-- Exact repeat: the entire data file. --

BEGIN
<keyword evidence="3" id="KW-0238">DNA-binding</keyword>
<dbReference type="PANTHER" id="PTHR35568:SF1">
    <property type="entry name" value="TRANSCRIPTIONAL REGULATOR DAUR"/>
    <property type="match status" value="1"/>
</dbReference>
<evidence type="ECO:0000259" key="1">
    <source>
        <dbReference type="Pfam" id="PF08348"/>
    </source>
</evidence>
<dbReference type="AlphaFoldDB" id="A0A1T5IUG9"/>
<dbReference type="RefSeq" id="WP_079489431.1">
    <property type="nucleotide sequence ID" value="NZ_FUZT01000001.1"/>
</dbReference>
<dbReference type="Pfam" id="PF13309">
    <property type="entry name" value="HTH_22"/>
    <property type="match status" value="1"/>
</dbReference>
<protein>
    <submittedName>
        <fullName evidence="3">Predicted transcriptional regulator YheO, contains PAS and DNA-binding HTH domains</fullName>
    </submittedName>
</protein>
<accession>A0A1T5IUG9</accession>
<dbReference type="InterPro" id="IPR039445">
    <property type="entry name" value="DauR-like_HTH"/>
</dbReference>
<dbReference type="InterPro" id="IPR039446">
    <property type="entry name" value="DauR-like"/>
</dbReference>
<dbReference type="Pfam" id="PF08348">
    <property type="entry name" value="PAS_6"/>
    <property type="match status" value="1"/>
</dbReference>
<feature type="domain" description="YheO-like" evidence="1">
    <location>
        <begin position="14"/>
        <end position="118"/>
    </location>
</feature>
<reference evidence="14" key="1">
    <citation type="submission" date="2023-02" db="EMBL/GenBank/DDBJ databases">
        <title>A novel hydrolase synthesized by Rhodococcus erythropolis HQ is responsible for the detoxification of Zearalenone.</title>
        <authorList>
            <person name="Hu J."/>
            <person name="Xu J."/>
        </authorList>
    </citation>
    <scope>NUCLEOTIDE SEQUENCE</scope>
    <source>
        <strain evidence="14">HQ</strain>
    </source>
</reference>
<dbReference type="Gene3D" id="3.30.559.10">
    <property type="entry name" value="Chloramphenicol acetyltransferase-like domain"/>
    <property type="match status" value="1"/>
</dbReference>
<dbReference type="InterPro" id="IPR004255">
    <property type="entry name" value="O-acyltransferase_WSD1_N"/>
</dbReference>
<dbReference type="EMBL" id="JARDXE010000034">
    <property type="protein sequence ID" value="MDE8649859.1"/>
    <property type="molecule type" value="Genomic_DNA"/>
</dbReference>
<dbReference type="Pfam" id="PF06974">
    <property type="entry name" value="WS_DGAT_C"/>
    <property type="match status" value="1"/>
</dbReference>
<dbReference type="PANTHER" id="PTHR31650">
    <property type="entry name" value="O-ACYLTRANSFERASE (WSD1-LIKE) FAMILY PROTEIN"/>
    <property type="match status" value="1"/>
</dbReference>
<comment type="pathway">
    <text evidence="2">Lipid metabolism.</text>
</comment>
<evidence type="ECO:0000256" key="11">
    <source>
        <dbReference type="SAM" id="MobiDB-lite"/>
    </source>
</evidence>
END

<keyword evidence="3" id="KW-0238">DNA-binding</keyword>
<dbReference type="PANTHER" id="PTHR35568:SF1">
    <property type="entry name" value="TRANSCRIPTIONAL REGULATOR DAUR"/>
    <property type="match status" value="1"/>
</dbReference>
<evidence type="ECO:0000259" key="1">
    <source>
        <dbReference type="Pfam" id="PF08348"/>
    </source>
</evidence>
<dbReference type="AlphaFoldDB" id="A0A1T5IUG9"/>
<dbReference type="RefSeq" id="WP_079489431.1">
    <property type="nucleotide sequence ID" value="NZ_FUZT01000001.1"/>
</dbReference>
<dbReference type="Pfam" id="PF13309">
    <property type="entry name" value="HTH_22"/>
    <property type="match status" value="1"/>
</dbReference>
<protein>
    <submittedName>
        <fullName evidence="3">Predicted transcriptional regulator YheO, contains PAS and DNA-binding HTH domains</fullName>
    </submittedName>
</protein>
<accession>A0A1T5IUG9</accession>
<dbReference type="InterPro" id="IPR039445">
    <property type="entry name" value="DauR-like_HTH"/>
</dbReference>
<dbReference type="InterPro" id="IPR039446">
    <property type="entry name" value="DauR-like"/>
</dbReference>
<dbReference type="Pfam" id="PF08348">
    <property type="entry name" value="PAS_6"/>
    <property type="match status" value="1"/>
</dbReference>
<feature type="domain" description="YheO-like" evidence="1">
    <location>
        <begin position="14"/>
        <end position="118"/>
    </location>
</feature>
<reference evidence="14" key="1">
    <citation type="submission" date="2023-02" db="EMBL/GenBank/DDBJ databases">
        <title>A novel hydrolase synthesized by Rhodococcus erythropolis HQ is responsible for the detoxification of Zearalenone.</title>
        <authorList>
            <person name="Hu J."/>
            <person name="Xu J."/>
        </authorList>
    </citation>
    <scope>NUCLEOTIDE SEQUENCE</scope>
    <source>
        <strain evidence="14">HQ</strain>
    </source>
</reference>
<dbReference type="Gene3D" id="3.30.559.10">
    <property type="entry name" value="Chloramphenicol acetyltransferase-like domain"/>
    <property type="match status" value="1"/>
</dbReference>
<dbReference type="InterPro" id="IPR004255">
    <property type="entry name" value="O-acyltransferase_WSD1_N"/>
</dbReference>
<dbReference type="EMBL" id="JARDXE010000034">
    <property type="protein sequence ID" value="MDE8649859.1"/>
    <property type="molecule type" value="Genomic_DNA"/>
</dbReference>
<dbReference type="Pfam" id="PF06974">
    <property type="entry name" value="WS_DGAT_C"/>
    <property type="match status" value="1"/>
</dbReference>
<dbReference type="PANTHER" id="PTHR31650">
    <property type="entry name" value="O-ACYLTRANSFERASE (WSD1-LIKE) FAMILY PROTEIN"/>
    <property type="match status" value="1"/>
</dbReference>
<comment type="pathway">
    <text evidence="2">Lipid metabolism.</text>
</comment>
<evidence type="ECO:0000256" key="11">
    <source>
        <dbReference type="SAM" id="MobiDB-lite"/>
    </source>
</evidence>